One good thing about UbuWeb is that it doesn’t much resemble the rest of the internet. A remnant of Web 1.0, it’s uninteractive, with no comment function, encouraging solitary reflection. You can find much of UbuWeb’s material elsewhere on the net – Slonimsky’s performance of his ditty about Castoria, Porter’s droning of the phone book and various recitals of Schwitters’s ‘Ursonate’ are all available on YouTube – but without some kind of imprimatur they don’t have quite the same meaning. Avant-garde eccentricity risks dissolving into the background noise, indistinguishable from the everyday babble and narcissism of YouTube, Instagram or TikTok: people destroying iPhones in blenders, ranting that the earth is flat, filming themselves unboxing games consoles or eating ice sculptures.

It may be true that, in Goldsmith’s words, ‘magical things … happen in the margins,’ but on social media there is no longer any mainstream or margin, any forwards or backwards. Co-ordinates are scrambled. Perhaps the internet doesn’t so much reboot the avant-garde as make the whole concept obsolete: it has its own home-grown provocateurs in the form of trolls and shitposters and arguably its own culture, the emergent contours of which have become visible over recent years in new visual languages of gifs and emojis, and in exponential layers of ironic memes. With an online world so disorienting and surreal, why do we need actual surrealists? Outside the walled garden of UbuWeb, the gesture of cutting something loose from its moorings is no longer radical: it’s just the quotidian stuff of social media. We are back, once again, with the problem of context. The readymade only works in the quiet of the gallery. The internet dumps it back into the din of the everyday, taking the urinal off its pedestal and putting it back on the lavatory wall to be pissed in.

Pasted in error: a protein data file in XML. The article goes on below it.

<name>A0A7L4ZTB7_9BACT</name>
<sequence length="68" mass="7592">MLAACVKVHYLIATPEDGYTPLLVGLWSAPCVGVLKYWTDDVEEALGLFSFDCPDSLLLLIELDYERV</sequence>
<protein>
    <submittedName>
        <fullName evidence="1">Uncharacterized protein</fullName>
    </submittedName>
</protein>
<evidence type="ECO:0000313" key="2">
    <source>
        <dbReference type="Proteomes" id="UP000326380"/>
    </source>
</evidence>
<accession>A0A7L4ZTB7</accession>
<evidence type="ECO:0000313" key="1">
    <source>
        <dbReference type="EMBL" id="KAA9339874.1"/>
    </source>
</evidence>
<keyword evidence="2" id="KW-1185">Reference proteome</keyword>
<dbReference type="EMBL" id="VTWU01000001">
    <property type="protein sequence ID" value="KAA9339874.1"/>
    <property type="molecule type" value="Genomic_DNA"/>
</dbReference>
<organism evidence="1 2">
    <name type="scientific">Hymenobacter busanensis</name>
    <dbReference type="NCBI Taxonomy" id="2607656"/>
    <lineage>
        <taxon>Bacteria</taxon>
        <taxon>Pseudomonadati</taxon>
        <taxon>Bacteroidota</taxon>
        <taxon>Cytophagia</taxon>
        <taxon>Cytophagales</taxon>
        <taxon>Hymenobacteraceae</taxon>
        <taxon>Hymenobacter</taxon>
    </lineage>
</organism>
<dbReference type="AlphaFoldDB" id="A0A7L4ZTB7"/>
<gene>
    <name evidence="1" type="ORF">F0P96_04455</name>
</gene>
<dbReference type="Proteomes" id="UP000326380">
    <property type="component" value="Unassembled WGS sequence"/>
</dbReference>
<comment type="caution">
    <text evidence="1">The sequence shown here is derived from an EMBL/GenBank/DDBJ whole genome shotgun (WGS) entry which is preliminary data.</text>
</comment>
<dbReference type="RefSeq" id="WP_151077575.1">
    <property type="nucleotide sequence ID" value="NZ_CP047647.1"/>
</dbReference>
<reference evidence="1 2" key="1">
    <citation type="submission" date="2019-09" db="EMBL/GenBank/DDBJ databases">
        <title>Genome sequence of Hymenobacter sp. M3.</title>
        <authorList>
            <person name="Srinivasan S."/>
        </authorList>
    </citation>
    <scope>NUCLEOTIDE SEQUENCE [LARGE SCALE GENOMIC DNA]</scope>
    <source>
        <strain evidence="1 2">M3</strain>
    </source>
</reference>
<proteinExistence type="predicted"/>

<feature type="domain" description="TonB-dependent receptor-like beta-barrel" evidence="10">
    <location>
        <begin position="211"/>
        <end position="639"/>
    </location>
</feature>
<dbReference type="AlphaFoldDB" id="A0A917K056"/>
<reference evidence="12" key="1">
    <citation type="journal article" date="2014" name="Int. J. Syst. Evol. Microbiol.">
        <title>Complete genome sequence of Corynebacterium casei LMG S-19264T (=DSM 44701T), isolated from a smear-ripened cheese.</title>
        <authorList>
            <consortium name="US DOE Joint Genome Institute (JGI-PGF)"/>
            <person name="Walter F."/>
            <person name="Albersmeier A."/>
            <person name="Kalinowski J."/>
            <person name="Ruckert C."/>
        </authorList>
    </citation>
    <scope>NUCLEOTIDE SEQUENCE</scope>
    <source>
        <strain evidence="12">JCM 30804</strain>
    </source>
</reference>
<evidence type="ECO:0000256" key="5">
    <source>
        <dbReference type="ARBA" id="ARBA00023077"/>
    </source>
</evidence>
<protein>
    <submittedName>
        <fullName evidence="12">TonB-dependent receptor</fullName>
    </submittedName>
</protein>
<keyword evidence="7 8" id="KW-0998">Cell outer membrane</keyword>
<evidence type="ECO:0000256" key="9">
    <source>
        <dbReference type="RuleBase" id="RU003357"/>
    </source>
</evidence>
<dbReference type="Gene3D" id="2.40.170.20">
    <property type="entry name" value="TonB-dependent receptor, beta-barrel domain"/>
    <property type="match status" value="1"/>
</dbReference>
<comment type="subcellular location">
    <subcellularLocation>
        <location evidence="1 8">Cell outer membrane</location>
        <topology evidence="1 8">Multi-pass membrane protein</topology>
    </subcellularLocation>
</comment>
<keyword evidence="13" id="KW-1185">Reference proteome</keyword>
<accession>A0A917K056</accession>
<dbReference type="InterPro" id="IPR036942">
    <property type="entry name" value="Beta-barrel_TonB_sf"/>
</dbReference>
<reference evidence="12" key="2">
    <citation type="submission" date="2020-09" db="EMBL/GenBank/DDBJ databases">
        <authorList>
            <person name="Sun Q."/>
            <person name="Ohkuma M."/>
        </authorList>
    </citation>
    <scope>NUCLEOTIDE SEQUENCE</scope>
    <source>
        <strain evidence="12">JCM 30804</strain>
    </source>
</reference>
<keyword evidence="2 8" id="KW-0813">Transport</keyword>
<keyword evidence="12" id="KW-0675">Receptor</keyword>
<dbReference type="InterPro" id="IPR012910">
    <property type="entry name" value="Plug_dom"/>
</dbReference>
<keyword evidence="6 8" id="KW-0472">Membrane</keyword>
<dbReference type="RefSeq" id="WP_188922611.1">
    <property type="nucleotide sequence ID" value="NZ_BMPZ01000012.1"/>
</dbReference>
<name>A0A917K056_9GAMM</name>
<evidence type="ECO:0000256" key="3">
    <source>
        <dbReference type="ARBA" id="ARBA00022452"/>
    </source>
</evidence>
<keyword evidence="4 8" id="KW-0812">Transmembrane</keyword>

Listen to Gill Partington discuss this piece on the LRB Podcast.

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Vol. 43 No. 13 · 1 July 2021

Gill Partington writes that Kenneth Goldsmith’s UbuWeb, his online ‘repository of pilfered creations’, is the apotheosis of the cultural logic of Marcel Duchamp’s Fountain (LRB, 1 April). The phrase is perhaps even more appropriate than she intends. Speculation is rife that the porcelain urinal exhibited in New York in April 1917 under the signature ‘R. Mutt’ was itself ‘borrowed’ (or stolen) from the Dadaist poet and artist Elsa von Freytag-Loringhoven. Some regard von Freytag-Loringhoven as an unjustly neglected figure in conceptual art and seek to represent Fountain as a significant feminist statement; those on Duchamp’s side dismiss the claim as a conspiracy theory. The debate has played out online for the past few years, and surfaced recently in the Art Newspaper and the Burlington Magazine. Perhaps it’s in the spirit of UbuWeb – whose aim, Partington writes, is to ‘drag culture away from the centre and into the open-source era of sample and remix, copy and paste’, and which always places more emphasis on an artwork’s social and collective uses and afterlives than on its individual creator – that this issue of provenance remains unresolved.

Sarah Pyke

Vol. 43 No. 9 · 6 May 2021

Gill Partington doesn’t mention Kenneth Goldsmith’s career as a broadcaster, notably at the New Jersey radio station WFMU from 1995 to 2010, under the name of ‘Kenny G’ – an ironic reference to the saccharine pop saxophonist (LRB, 1 April). Kenny G’s Hour of Pain, as it was advertised, featured such highlights as the host singing extracts from Frederic Jameson, Roland Barthes, and Deleuze and Guattari, interludes from Albert Ayler, a Peter Wyngarde monologue and the Broken Penis Orchestra. He even included a couple of my own techno-jazz poems, which he’d discovered on a scratchy old CBC Radio transcription disc.

In this instance I was flattered that Kenny was keeping my obscure cultural artefact alive. Of course all creative work develops through the assimilation of appropriated material, while collage/montage/cut-up is a vital tool in exploring the media landscape. However, isolated from economic realities as Goldsmith is – at least partly – by his position at the University of Pennsylvania, he doesn’t seem fully aware of the difficulties faced by creative artists as the idea of copyright is eroded. Some of my boomer musician acquaintances have seen their royalties (which are also their pensions) implode.

Paul Green
Bexhill-on-Sea, East Sussex